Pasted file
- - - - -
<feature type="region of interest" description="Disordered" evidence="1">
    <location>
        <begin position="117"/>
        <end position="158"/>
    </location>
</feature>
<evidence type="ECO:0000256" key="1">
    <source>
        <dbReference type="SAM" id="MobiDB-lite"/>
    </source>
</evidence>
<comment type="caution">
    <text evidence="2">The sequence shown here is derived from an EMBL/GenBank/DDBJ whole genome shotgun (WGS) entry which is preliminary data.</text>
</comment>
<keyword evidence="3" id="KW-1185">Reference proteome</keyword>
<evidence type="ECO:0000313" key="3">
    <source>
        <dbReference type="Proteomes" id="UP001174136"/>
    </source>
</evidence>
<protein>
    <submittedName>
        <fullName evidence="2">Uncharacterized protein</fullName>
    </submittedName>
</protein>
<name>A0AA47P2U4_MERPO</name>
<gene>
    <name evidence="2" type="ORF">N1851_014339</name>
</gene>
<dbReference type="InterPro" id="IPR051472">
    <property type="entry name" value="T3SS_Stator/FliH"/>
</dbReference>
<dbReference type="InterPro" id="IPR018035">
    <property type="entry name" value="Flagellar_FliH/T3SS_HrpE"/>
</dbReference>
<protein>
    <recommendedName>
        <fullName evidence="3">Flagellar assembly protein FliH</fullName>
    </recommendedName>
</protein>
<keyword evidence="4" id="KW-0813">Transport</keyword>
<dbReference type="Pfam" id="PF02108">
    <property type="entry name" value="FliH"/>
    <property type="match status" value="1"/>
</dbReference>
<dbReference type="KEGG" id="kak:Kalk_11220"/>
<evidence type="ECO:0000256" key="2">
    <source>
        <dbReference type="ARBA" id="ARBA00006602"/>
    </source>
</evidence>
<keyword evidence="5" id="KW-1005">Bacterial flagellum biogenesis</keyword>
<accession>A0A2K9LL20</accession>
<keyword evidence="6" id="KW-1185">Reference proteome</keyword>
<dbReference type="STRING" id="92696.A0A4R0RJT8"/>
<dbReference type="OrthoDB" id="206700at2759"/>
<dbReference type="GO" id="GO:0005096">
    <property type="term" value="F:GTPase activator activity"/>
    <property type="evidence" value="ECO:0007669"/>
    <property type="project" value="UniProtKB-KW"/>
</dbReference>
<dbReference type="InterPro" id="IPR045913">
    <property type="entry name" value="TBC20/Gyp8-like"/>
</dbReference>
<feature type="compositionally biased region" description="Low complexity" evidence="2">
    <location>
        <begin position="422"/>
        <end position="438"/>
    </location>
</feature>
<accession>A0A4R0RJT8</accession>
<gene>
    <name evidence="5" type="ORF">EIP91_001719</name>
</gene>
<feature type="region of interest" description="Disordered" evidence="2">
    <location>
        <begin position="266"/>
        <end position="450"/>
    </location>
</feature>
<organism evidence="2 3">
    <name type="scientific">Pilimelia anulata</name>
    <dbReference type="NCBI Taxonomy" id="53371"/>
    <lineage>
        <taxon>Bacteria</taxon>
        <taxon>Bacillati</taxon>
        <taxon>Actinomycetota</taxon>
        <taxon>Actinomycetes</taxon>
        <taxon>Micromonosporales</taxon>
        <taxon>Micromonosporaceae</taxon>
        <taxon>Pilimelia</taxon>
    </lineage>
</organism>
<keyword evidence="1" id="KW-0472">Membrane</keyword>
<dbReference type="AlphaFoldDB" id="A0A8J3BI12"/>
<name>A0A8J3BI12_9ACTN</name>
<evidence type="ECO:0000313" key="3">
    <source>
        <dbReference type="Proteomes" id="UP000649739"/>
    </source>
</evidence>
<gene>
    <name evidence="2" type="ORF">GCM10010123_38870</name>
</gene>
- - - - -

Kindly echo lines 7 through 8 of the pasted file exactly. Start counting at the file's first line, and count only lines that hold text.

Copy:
<evidence type="ECO:0000256" key="1">
    <source>